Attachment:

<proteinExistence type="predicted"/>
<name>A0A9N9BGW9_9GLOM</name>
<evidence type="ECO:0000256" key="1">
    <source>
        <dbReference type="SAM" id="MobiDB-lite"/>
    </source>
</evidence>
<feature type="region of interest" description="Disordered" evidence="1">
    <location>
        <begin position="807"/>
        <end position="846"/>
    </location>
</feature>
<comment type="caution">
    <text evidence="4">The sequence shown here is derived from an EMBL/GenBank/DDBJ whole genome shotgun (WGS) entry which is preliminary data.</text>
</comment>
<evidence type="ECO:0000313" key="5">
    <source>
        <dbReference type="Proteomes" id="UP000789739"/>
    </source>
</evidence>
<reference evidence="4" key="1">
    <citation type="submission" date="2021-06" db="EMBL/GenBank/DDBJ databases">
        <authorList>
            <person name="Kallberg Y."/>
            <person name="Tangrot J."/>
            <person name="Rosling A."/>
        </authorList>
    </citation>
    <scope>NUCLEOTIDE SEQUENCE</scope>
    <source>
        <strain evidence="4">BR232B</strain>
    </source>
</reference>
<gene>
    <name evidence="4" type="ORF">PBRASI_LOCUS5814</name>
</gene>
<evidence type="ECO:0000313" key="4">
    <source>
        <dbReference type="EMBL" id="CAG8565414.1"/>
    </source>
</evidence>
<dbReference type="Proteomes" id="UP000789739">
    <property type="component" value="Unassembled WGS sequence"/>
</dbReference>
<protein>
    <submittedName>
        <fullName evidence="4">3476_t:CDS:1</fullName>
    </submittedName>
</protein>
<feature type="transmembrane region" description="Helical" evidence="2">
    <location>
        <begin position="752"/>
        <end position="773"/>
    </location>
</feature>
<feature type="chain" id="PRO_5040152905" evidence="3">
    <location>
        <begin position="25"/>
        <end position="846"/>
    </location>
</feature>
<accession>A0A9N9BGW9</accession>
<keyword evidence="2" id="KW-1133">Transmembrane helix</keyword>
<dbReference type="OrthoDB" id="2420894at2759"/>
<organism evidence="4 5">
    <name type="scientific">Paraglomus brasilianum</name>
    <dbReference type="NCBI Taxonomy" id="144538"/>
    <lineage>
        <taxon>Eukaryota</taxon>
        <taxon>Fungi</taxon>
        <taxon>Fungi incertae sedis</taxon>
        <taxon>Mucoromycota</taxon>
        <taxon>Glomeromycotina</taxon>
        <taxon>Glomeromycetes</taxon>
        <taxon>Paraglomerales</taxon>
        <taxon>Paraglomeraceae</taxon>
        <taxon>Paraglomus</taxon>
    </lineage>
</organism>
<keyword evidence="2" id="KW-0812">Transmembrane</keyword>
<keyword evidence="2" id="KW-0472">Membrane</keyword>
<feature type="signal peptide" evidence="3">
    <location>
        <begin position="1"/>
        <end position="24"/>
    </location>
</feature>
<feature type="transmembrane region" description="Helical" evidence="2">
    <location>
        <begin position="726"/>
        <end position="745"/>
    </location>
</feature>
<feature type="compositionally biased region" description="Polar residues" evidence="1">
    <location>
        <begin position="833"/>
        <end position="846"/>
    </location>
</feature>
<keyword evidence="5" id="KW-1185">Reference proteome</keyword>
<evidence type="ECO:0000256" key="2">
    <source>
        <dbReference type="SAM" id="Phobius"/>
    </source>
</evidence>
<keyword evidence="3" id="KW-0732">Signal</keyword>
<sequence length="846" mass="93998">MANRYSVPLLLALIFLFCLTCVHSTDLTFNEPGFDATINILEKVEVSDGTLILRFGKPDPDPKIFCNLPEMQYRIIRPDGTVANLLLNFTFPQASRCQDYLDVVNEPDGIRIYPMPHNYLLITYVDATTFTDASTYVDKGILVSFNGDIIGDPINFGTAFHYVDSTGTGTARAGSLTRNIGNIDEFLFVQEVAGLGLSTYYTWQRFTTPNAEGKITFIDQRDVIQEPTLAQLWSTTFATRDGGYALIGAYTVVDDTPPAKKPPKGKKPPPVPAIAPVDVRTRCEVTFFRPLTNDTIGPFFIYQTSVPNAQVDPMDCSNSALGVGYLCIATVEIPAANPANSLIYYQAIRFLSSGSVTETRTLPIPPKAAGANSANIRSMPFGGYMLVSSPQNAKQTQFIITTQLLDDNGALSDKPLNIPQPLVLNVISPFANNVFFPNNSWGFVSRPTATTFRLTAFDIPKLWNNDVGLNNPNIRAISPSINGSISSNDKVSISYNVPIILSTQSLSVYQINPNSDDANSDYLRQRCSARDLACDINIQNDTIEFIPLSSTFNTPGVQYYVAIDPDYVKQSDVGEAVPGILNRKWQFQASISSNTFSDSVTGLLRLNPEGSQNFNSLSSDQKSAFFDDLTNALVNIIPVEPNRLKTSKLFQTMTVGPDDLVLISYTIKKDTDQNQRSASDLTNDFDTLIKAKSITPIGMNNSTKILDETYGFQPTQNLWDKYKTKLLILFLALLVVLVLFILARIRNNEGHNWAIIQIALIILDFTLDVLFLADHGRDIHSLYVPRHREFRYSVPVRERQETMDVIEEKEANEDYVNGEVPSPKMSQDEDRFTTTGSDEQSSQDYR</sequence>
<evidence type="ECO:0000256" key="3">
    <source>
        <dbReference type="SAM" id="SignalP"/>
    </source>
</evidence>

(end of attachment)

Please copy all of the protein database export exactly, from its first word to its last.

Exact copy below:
<proteinExistence type="predicted"/>
<name>A0A9N9BGW9_9GLOM</name>
<evidence type="ECO:0000256" key="1">
    <source>
        <dbReference type="SAM" id="MobiDB-lite"/>
    </source>
</evidence>
<feature type="region of interest" description="Disordered" evidence="1">
    <location>
        <begin position="807"/>
        <end position="846"/>
    </location>
</feature>
<comment type="caution">
    <text evidence="4">The sequence shown here is derived from an EMBL/GenBank/DDBJ whole genome shotgun (WGS) entry which is preliminary data.</text>
</comment>
<evidence type="ECO:0000313" key="5">
    <source>
        <dbReference type="Proteomes" id="UP000789739"/>
    </source>
</evidence>
<reference evidence="4" key="1">
    <citation type="submission" date="2021-06" db="EMBL/GenBank/DDBJ databases">
        <authorList>
            <person name="Kallberg Y."/>
            <person name="Tangrot J."/>
            <person name="Rosling A."/>
        </authorList>
    </citation>
    <scope>NUCLEOTIDE SEQUENCE</scope>
    <source>
        <strain evidence="4">BR232B</strain>
    </source>
</reference>
<gene>
    <name evidence="4" type="ORF">PBRASI_LOCUS5814</name>
</gene>
<evidence type="ECO:0000313" key="4">
    <source>
        <dbReference type="EMBL" id="CAG8565414.1"/>
    </source>
</evidence>
<dbReference type="Proteomes" id="UP000789739">
    <property type="component" value="Unassembled WGS sequence"/>
</dbReference>
<protein>
    <submittedName>
        <fullName evidence="4">3476_t:CDS:1</fullName>
    </submittedName>
</protein>
<feature type="transmembrane region" description="Helical" evidence="2">
    <location>
        <begin position="752"/>
        <end position="773"/>
    </location>
</feature>
<feature type="chain" id="PRO_5040152905" evidence="3">
    <location>
        <begin position="25"/>
        <end position="846"/>
    </location>
</feature>
<accession>A0A9N9BGW9</accession>
<keyword evidence="2" id="KW-1133">Transmembrane helix</keyword>
<dbReference type="OrthoDB" id="2420894at2759"/>
<organism evidence="4 5">
    <name type="scientific">Paraglomus brasilianum</name>
    <dbReference type="NCBI Taxonomy" id="144538"/>
    <lineage>
        <taxon>Eukaryota</taxon>
        <taxon>Fungi</taxon>
        <taxon>Fungi incertae sedis</taxon>
        <taxon>Mucoromycota</taxon>
        <taxon>Glomeromycotina</taxon>
        <taxon>Glomeromycetes</taxon>
        <taxon>Paraglomerales</taxon>
        <taxon>Paraglomeraceae</taxon>
        <taxon>Paraglomus</taxon>
    </lineage>
</organism>
<keyword evidence="2" id="KW-0812">Transmembrane</keyword>
<keyword evidence="2" id="KW-0472">Membrane</keyword>
<feature type="signal peptide" evidence="3">
    <location>
        <begin position="1"/>
        <end position="24"/>
    </location>
</feature>
<feature type="transmembrane region" description="Helical" evidence="2">
    <location>
        <begin position="726"/>
        <end position="745"/>
    </location>
</feature>
<feature type="compositionally biased region" description="Polar residues" evidence="1">
    <location>
        <begin position="833"/>
        <end position="846"/>
    </location>
</feature>
<keyword evidence="5" id="KW-1185">Reference proteome</keyword>
<evidence type="ECO:0000256" key="2">
    <source>
        <dbReference type="SAM" id="Phobius"/>
    </source>
</evidence>
<keyword evidence="3" id="KW-0732">Signal</keyword>
<sequence length="846" mass="93998">MANRYSVPLLLALIFLFCLTCVHSTDLTFNEPGFDATINILEKVEVSDGTLILRFGKPDPDPKIFCNLPEMQYRIIRPDGTVANLLLNFTFPQASRCQDYLDVVNEPDGIRIYPMPHNYLLITYVDATTFTDASTYVDKGILVSFNGDIIGDPINFGTAFHYVDSTGTGTARAGSLTRNIGNIDEFLFVQEVAGLGLSTYYTWQRFTTPNAEGKITFIDQRDVIQEPTLAQLWSTTFATRDGGYALIGAYTVVDDTPPAKKPPKGKKPPPVPAIAPVDVRTRCEVTFFRPLTNDTIGPFFIYQTSVPNAQVDPMDCSNSALGVGYLCIATVEIPAANPANSLIYYQAIRFLSSGSVTETRTLPIPPKAAGANSANIRSMPFGGYMLVSSPQNAKQTQFIITTQLLDDNGALSDKPLNIPQPLVLNVISPFANNVFFPNNSWGFVSRPTATTFRLTAFDIPKLWNNDVGLNNPNIRAISPSINGSISSNDKVSISYNVPIILSTQSLSVYQINPNSDDANSDYLRQRCSARDLACDINIQNDTIEFIPLSSTFNTPGVQYYVAIDPDYVKQSDVGEAVPGILNRKWQFQASISSNTFSDSVTGLLRLNPEGSQNFNSLSSDQKSAFFDDLTNALVNIIPVEPNRLKTSKLFQTMTVGPDDLVLISYTIKKDTDQNQRSASDLTNDFDTLIKAKSITPIGMNNSTKILDETYGFQPTQNLWDKYKTKLLILFLALLVVLVLFILARIRNNEGHNWAIIQIALIILDFTLDVLFLADHGRDIHSLYVPRHREFRYSVPVRERQETMDVIEEKEANEDYVNGEVPSPKMSQDEDRFTTTGSDEQSSQDYR</sequence>
<evidence type="ECO:0000256" key="3">
    <source>
        <dbReference type="SAM" id="SignalP"/>
    </source>
</evidence>